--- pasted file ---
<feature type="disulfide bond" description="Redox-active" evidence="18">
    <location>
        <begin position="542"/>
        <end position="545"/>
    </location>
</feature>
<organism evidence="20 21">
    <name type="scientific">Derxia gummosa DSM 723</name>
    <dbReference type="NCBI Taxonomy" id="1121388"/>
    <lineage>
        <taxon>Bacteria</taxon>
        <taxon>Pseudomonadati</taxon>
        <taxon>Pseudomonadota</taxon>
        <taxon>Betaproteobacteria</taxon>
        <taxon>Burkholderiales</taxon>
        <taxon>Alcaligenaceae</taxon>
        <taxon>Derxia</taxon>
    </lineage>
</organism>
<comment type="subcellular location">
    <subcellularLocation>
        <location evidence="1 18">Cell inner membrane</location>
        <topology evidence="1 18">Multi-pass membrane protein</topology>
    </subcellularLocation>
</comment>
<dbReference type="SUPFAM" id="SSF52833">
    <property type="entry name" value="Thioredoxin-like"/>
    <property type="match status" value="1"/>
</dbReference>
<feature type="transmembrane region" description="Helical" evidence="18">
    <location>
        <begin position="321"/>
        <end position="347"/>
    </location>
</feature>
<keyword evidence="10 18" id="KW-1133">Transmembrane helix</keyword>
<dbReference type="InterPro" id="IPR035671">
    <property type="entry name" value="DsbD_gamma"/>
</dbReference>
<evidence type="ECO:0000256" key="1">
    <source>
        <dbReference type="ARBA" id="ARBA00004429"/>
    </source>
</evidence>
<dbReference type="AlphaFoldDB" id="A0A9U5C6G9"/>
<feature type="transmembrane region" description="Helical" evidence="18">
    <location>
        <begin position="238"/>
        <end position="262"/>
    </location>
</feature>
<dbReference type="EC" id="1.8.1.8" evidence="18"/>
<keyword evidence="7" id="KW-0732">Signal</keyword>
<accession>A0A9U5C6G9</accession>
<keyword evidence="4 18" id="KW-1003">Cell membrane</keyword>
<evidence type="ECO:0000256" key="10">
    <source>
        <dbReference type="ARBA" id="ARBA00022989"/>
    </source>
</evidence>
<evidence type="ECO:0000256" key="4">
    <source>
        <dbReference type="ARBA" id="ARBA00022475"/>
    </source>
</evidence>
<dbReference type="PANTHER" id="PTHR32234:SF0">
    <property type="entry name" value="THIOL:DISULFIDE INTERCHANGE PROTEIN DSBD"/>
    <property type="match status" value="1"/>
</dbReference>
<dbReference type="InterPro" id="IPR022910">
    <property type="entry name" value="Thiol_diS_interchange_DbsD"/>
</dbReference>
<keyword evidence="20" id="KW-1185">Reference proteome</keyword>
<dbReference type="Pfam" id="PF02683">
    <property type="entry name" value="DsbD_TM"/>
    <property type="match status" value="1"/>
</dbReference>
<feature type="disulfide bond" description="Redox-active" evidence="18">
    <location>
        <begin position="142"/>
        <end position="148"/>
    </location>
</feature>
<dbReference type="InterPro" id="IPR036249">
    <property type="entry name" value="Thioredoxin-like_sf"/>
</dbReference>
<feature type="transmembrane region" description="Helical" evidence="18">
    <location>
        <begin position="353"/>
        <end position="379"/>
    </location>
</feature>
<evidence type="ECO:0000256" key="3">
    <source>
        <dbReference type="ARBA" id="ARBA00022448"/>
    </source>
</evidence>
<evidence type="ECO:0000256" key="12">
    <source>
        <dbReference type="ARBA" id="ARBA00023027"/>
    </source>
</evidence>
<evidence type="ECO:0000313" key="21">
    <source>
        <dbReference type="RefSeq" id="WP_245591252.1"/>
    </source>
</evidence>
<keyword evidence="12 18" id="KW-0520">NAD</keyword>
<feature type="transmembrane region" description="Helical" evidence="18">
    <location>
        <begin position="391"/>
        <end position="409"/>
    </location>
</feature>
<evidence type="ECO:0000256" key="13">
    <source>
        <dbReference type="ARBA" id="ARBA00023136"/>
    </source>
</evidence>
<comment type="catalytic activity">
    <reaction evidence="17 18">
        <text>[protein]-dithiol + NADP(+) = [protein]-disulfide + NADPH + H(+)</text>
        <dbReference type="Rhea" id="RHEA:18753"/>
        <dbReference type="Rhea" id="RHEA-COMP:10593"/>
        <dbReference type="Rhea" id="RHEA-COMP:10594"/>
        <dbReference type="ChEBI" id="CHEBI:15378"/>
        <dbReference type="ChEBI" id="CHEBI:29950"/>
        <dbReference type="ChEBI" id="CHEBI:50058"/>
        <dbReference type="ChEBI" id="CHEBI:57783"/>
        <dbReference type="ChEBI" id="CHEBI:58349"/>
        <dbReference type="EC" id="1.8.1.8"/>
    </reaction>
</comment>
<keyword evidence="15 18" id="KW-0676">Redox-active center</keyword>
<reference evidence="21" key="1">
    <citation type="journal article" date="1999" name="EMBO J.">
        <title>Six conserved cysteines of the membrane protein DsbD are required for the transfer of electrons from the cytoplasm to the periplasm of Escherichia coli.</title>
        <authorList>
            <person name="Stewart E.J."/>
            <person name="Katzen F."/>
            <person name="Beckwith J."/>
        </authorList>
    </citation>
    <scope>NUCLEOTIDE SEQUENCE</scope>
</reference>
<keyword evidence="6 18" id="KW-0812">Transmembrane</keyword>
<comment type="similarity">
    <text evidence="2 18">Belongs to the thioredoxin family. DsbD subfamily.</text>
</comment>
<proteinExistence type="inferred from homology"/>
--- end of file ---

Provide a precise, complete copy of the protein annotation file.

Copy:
<feature type="disulfide bond" description="Redox-active" evidence="18">
    <location>
        <begin position="542"/>
        <end position="545"/>
    </location>
</feature>
<organism evidence="20 21">
    <name type="scientific">Derxia gummosa DSM 723</name>
    <dbReference type="NCBI Taxonomy" id="1121388"/>
    <lineage>
        <taxon>Bacteria</taxon>
        <taxon>Pseudomonadati</taxon>
        <taxon>Pseudomonadota</taxon>
        <taxon>Betaproteobacteria</taxon>
        <taxon>Burkholderiales</taxon>
        <taxon>Alcaligenaceae</taxon>
        <taxon>Derxia</taxon>
    </lineage>
</organism>
<comment type="subcellular location">
    <subcellularLocation>
        <location evidence="1 18">Cell inner membrane</location>
        <topology evidence="1 18">Multi-pass membrane protein</topology>
    </subcellularLocation>
</comment>
<dbReference type="SUPFAM" id="SSF52833">
    <property type="entry name" value="Thioredoxin-like"/>
    <property type="match status" value="1"/>
</dbReference>
<feature type="transmembrane region" description="Helical" evidence="18">
    <location>
        <begin position="321"/>
        <end position="347"/>
    </location>
</feature>
<keyword evidence="10 18" id="KW-1133">Transmembrane helix</keyword>
<dbReference type="InterPro" id="IPR035671">
    <property type="entry name" value="DsbD_gamma"/>
</dbReference>
<evidence type="ECO:0000256" key="1">
    <source>
        <dbReference type="ARBA" id="ARBA00004429"/>
    </source>
</evidence>
<dbReference type="AlphaFoldDB" id="A0A9U5C6G9"/>
<feature type="transmembrane region" description="Helical" evidence="18">
    <location>
        <begin position="238"/>
        <end position="262"/>
    </location>
</feature>
<dbReference type="EC" id="1.8.1.8" evidence="18"/>
<keyword evidence="7" id="KW-0732">Signal</keyword>
<accession>A0A9U5C6G9</accession>
<keyword evidence="4 18" id="KW-1003">Cell membrane</keyword>
<evidence type="ECO:0000256" key="10">
    <source>
        <dbReference type="ARBA" id="ARBA00022989"/>
    </source>
</evidence>
<evidence type="ECO:0000256" key="4">
    <source>
        <dbReference type="ARBA" id="ARBA00022475"/>
    </source>
</evidence>
<dbReference type="PANTHER" id="PTHR32234:SF0">
    <property type="entry name" value="THIOL:DISULFIDE INTERCHANGE PROTEIN DSBD"/>
    <property type="match status" value="1"/>
</dbReference>
<dbReference type="InterPro" id="IPR022910">
    <property type="entry name" value="Thiol_diS_interchange_DbsD"/>
</dbReference>
<keyword evidence="20" id="KW-1185">Reference proteome</keyword>
<dbReference type="Pfam" id="PF02683">
    <property type="entry name" value="DsbD_TM"/>
    <property type="match status" value="1"/>
</dbReference>
<feature type="disulfide bond" description="Redox-active" evidence="18">
    <location>
        <begin position="142"/>
        <end position="148"/>
    </location>
</feature>
<dbReference type="InterPro" id="IPR036249">
    <property type="entry name" value="Thioredoxin-like_sf"/>
</dbReference>
<feature type="transmembrane region" description="Helical" evidence="18">
    <location>
        <begin position="353"/>
        <end position="379"/>
    </location>
</feature>
<evidence type="ECO:0000256" key="3">
    <source>
        <dbReference type="ARBA" id="ARBA00022448"/>
    </source>
</evidence>
<evidence type="ECO:0000256" key="12">
    <source>
        <dbReference type="ARBA" id="ARBA00023027"/>
    </source>
</evidence>
<evidence type="ECO:0000313" key="21">
    <source>
        <dbReference type="RefSeq" id="WP_245591252.1"/>
    </source>
</evidence>
<keyword evidence="12 18" id="KW-0520">NAD</keyword>
<feature type="transmembrane region" description="Helical" evidence="18">
    <location>
        <begin position="391"/>
        <end position="409"/>
    </location>
</feature>
<evidence type="ECO:0000256" key="13">
    <source>
        <dbReference type="ARBA" id="ARBA00023136"/>
    </source>
</evidence>
<comment type="catalytic activity">
    <reaction evidence="17 18">
        <text>[protein]-dithiol + NADP(+) = [protein]-disulfide + NADPH + H(+)</text>
        <dbReference type="Rhea" id="RHEA:18753"/>
        <dbReference type="Rhea" id="RHEA-COMP:10593"/>
        <dbReference type="Rhea" id="RHEA-COMP:10594"/>
        <dbReference type="ChEBI" id="CHEBI:15378"/>
        <dbReference type="ChEBI" id="CHEBI:29950"/>
        <dbReference type="ChEBI" id="CHEBI:50058"/>
        <dbReference type="ChEBI" id="CHEBI:57783"/>
        <dbReference type="ChEBI" id="CHEBI:58349"/>
        <dbReference type="EC" id="1.8.1.8"/>
    </reaction>
</comment>
<keyword evidence="15 18" id="KW-0676">Redox-active center</keyword>
<reference evidence="21" key="1">
    <citation type="journal article" date="1999" name="EMBO J.">
        <title>Six conserved cysteines of the membrane protein DsbD are required for the transfer of electrons from the cytoplasm to the periplasm of Escherichia coli.</title>
        <authorList>
            <person name="Stewart E.J."/>
            <person name="Katzen F."/>
            <person name="Beckwith J."/>
        </authorList>
    </citation>
    <scope>NUCLEOTIDE SEQUENCE</scope>
</reference>
<keyword evidence="6 18" id="KW-0812">Transmembrane</keyword>
<comment type="similarity">
    <text evidence="2 18">Belongs to the thioredoxin family. DsbD subfamily.</text>
</comment>
<proteinExistence type="inferred from homology"/>